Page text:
Inglewood is a town about 20 minutes out of New Plymouth, and contains the Fun Ho! Toy Museum. I was keen to visit as I'd been reading about the company in the book Hello girls and boys!: A New Zealand toy story, which I picked up on a previous trip to New Zealand. I was particularly interested in visiting to see if I could find more out about their links with Jomax, who made one of the dolls' houses on my wish list.
When I was planning our road trip I mentioned to The Parental Units that I'd like to pop in to the museum for a quick visit while we were in the area, to which I got an unexpectedly enthusiastic response. Because, of course, these were the toys of their childhoods. So with a big tick from everyone involved, a visit was locked in to the itinerary.The museum is situated on the main street, and contains a large room displaying shelves and shelves of items made by the company over the years,
plus a slot car setup
and an old Bedford van in the middle, containing a model railroad set up.
(Now there's an unusual container for minis!)
On top of the display cases are a range of the moulds used to make the original toys
and in the 'Fun Ho! Foundry' room next door, displays of lead toys and the moulds to make them
(because making toys out of lead is an excellent idea!).
In the same room is information on the process used to sandcast the toys
and finish them off.
Plus various other displays of the process
and tools involved.
But I was here for the dolls' house furniture, which made up just one display case in the main room:
On the top shelf were three metal model bungalows, and I hoped that they would be one of the items that were being re-cast for sale in the museum shop (alas, they weren't).
This is where my disappointment set in: as I found the labelling not very useful at all. The label behind this house read 'Kit set No 1 gabled house 1948',
but the next two houses on the shelf had no information at all.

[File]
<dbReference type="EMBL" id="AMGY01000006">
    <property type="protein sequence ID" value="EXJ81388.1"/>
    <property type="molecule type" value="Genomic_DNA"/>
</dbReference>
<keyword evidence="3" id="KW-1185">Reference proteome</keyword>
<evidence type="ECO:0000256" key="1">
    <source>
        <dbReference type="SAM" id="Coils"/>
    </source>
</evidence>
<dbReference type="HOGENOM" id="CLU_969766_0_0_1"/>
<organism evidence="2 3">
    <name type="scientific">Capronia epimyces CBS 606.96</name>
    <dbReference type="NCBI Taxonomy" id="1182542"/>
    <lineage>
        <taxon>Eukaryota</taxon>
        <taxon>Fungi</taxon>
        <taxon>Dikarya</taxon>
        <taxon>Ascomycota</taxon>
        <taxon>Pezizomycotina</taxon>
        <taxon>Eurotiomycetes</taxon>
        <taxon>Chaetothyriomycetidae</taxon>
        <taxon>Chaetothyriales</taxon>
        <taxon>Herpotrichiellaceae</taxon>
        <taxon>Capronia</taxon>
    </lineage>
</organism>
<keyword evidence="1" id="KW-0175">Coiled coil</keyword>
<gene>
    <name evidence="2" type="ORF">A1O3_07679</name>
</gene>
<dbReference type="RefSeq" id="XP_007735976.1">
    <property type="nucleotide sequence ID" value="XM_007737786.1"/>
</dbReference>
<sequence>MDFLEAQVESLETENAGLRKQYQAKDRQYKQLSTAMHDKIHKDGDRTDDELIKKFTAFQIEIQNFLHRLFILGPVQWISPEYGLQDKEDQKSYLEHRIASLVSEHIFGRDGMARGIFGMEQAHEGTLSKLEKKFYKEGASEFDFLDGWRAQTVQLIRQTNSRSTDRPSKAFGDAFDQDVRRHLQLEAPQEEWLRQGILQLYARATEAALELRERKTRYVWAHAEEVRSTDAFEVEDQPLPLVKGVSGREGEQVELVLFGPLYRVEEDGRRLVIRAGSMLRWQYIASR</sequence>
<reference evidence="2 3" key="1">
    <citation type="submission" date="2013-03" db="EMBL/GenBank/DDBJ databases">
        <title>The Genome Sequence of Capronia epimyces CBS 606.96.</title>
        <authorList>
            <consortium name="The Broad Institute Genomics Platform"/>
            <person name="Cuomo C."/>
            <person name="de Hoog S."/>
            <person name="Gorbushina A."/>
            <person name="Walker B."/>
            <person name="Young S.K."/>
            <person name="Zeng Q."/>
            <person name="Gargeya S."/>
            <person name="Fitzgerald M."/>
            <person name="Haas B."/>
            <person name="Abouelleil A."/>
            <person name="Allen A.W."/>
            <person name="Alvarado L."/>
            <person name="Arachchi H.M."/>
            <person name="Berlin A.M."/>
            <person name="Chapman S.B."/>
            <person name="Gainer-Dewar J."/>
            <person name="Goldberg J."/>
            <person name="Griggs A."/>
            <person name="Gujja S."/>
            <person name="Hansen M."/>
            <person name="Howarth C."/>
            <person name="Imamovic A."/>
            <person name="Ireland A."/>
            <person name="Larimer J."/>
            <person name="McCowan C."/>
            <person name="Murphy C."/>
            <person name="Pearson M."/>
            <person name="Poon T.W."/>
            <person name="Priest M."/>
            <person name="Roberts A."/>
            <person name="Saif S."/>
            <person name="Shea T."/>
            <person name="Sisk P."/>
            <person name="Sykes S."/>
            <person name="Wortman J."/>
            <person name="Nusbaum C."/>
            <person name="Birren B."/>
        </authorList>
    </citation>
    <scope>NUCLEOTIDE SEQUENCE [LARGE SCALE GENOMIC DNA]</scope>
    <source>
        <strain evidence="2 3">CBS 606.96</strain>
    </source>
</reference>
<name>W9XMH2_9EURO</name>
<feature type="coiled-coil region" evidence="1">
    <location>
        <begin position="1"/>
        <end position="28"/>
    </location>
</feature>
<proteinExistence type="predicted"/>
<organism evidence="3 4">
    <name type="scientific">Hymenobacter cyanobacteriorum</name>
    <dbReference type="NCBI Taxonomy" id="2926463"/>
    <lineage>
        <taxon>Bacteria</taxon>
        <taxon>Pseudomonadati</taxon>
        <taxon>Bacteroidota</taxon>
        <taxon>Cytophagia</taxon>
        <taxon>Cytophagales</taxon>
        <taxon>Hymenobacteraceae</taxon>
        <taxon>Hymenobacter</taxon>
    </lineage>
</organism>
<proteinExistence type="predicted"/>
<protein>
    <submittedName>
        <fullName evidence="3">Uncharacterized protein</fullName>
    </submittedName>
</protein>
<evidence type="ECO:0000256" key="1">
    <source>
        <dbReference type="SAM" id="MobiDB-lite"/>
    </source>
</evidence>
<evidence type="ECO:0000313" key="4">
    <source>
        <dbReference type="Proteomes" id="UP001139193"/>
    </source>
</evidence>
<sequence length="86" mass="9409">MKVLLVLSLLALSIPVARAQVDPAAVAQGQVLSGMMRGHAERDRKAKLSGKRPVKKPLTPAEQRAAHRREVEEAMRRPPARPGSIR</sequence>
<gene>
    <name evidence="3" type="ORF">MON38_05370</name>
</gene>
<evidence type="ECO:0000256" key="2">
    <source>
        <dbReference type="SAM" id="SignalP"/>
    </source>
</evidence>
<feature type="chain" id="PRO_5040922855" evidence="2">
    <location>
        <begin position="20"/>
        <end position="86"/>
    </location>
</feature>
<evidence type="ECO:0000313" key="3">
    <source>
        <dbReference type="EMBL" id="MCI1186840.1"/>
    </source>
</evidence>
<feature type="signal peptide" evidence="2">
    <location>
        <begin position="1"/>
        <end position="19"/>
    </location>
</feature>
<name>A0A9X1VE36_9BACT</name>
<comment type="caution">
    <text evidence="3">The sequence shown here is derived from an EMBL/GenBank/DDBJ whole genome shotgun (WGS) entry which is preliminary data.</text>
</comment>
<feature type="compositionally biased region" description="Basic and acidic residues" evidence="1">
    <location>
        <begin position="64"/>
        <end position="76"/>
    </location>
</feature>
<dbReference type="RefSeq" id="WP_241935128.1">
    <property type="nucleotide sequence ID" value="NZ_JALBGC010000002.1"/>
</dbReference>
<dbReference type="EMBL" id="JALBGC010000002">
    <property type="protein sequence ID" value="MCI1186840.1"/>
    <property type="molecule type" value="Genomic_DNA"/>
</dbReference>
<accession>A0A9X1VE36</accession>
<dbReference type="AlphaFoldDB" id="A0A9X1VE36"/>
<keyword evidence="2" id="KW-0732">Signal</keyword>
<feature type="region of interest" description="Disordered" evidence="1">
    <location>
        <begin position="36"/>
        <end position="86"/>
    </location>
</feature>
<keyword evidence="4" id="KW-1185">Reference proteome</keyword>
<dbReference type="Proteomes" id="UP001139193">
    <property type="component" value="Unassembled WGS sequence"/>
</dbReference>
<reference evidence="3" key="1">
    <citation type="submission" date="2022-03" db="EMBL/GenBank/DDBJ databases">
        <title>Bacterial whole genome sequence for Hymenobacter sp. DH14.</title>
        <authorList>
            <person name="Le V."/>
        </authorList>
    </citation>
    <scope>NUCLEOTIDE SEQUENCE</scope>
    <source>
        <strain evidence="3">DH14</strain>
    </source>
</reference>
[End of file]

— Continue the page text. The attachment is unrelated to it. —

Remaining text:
Similarly, the boxed sets on display had labels like you see below
that didn't tell me much either.
Which got me wondering why. Was it perhaps a) the curator assumed that visitors were experienced collectors, so knew what they were looking at b) the museum was aimed at people (like my parents) who were visiting to look for items they had as children, rather than to learn about the items, or maybe c) the museum didn't have the knowledge or funding to provide this information?
I visited the front desk to see if there was a general book about the company which might give me more information, and found only a couple of collectors' guides (making me suspect that option a was correct).
I then asked the person behind the desk if she could tell me anything about the link between Jomax and Fun Ho! Toys. And got a blank look. It slowly dawned on me that, although there were a range of reconstructed Fun Ho! toys and other souvenirs for sale, perhaps this was the information centre for the town, and not for the museum: and the museum just happened to be located in the same building (option c seemed a likely reason).
I returned to taking photos of the items on display (Rebecca: I've labelled the photos in FLICKR with the information that was provided),wondering if anyone had done any in-depth research into the Fun Ho! dolls' house pieces at all, as they were fairly obviously an after-thought for the company...
I was also very aware that my recent experiences at Tawhiti Museum may have raised my expectations of what a provincial museum would be.
Did I enjoy my visit? Yes, although I didn't learn the things I was hoping to. Was it worth the cost of entry? Also yes, if I measure it in 'interesting things to look at' and 'time spent there'.
If you're interested, there are a few reconstructed dolls' house items for sale on their website, and someone has posted a walk-through video to You Tube...
(Actually, not really as I spent five hours creating this post and then it disappeared. So this is the second version in as many days...)